This summary explores attitudes to governance in Afghanistan as revealed by interviews conducted in 6 of the country's provinces
This summary explores attitudes to governance in Afghanistan as revealed by in-depth interviews conducted in six of the country's provinces. Participants do not feel that the Afghan government listens to them. There is a perception that those in power only look after their own interests. The mechanisms of accountability in Afghanistan are perceived to be nascent, corrupt or under the influence of the powerful. The number of media outlets in Afghanistan has increased markedly, but they have not as yet taken on the role of watchdog. Voting as a concept is generally understood but it is perceived to fail in delivering change. Political parties were perceived only to look to their own interests. Corruption is seen as a considerable barrier to Afghans accessing services. Participants’ actual experience of corruption, such as bribery, needing an intermediary, or nepotism, meant that they were unable to access government services. This, in turn, created a barrier that separated the government from its citizens, which led to an avoidance of the government as much as possible.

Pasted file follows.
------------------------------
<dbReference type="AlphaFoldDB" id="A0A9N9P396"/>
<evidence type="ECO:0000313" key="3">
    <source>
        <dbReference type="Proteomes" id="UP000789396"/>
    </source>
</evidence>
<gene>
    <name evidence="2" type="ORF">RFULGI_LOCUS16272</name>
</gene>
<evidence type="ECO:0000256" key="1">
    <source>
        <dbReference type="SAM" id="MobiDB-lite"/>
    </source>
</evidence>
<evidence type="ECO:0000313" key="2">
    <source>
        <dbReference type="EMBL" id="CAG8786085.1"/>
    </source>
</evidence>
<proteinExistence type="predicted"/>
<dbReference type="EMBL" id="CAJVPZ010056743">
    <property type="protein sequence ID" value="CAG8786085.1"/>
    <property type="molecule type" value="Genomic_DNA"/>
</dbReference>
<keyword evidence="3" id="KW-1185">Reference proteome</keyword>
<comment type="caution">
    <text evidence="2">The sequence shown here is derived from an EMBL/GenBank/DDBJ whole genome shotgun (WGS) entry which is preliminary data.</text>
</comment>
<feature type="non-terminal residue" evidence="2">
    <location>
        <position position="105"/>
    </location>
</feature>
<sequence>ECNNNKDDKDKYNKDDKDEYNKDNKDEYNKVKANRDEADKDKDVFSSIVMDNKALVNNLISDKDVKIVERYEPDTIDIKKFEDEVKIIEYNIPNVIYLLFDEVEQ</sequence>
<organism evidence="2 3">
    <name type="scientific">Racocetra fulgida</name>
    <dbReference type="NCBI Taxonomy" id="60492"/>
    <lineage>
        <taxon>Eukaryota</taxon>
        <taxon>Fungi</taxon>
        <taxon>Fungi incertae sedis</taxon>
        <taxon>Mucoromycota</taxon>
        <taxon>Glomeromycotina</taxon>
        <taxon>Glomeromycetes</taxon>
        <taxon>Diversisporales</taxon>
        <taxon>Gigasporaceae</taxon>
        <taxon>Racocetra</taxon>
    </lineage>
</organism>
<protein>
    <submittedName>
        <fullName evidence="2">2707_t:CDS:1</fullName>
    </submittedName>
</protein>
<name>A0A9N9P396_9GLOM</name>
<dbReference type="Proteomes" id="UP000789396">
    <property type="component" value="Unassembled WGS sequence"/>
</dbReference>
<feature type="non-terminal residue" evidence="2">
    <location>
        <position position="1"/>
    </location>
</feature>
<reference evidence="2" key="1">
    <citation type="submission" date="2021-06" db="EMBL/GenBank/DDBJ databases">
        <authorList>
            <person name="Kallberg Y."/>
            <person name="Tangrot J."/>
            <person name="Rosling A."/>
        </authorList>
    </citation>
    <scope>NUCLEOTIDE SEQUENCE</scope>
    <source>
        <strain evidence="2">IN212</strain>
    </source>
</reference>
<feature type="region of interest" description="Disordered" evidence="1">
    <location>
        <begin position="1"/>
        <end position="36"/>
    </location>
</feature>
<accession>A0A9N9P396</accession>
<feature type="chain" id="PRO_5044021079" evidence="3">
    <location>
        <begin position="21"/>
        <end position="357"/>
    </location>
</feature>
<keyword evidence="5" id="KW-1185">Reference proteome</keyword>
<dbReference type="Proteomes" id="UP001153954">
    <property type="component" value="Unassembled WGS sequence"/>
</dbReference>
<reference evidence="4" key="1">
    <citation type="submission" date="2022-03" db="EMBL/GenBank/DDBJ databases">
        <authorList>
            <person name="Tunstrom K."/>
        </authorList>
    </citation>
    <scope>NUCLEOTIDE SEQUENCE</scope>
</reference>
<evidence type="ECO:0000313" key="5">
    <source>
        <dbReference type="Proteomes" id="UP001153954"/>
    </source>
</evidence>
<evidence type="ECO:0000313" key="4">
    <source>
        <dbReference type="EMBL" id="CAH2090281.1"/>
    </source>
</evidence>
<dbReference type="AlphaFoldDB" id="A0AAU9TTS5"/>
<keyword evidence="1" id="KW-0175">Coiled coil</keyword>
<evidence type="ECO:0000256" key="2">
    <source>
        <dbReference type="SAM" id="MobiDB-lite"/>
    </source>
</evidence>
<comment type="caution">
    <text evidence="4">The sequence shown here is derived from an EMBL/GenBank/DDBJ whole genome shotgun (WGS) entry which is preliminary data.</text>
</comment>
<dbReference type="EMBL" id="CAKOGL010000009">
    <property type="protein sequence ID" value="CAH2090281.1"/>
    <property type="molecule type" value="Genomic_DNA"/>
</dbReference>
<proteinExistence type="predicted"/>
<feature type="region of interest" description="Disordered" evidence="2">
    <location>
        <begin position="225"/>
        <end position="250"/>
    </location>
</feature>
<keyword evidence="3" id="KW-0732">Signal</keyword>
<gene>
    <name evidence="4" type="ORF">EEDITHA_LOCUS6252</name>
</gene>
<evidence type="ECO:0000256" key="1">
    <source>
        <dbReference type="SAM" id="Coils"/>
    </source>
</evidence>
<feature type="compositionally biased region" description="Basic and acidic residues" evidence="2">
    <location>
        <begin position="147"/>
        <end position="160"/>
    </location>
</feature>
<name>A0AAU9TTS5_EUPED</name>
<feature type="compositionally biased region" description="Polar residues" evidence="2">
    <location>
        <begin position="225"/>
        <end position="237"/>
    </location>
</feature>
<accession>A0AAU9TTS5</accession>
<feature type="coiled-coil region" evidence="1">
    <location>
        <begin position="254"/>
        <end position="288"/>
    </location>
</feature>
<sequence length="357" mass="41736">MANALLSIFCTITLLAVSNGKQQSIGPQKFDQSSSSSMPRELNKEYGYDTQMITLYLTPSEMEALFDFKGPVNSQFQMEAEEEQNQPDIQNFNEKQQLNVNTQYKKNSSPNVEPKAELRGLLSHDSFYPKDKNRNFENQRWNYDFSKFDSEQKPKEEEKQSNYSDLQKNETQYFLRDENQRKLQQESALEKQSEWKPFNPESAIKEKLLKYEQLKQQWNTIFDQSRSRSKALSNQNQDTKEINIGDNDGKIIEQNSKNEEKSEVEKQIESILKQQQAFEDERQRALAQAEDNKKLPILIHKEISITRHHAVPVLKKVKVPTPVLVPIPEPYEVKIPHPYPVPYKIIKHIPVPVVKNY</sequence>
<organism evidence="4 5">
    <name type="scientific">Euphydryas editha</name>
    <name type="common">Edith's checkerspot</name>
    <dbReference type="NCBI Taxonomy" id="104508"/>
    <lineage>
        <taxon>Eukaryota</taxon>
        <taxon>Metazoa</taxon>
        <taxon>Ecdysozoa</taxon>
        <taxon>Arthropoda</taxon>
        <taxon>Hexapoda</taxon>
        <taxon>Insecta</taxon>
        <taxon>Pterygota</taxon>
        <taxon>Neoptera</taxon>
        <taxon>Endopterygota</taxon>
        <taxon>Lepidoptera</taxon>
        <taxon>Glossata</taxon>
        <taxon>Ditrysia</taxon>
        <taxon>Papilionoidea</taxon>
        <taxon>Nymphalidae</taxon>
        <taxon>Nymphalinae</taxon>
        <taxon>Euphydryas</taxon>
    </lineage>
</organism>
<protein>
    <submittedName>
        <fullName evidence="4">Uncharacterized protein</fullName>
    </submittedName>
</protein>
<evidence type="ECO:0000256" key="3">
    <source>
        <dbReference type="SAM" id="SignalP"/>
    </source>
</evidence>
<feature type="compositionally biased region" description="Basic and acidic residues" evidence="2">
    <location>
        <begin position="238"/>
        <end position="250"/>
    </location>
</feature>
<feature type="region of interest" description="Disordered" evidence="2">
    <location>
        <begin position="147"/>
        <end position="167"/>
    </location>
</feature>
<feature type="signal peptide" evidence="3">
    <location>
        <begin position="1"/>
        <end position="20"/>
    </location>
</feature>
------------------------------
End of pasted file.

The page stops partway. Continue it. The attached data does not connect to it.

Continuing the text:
BBC Media Action. Research Summary. Accountability in Afghanistan. BBC Media Action, UK (2013) 2 pp.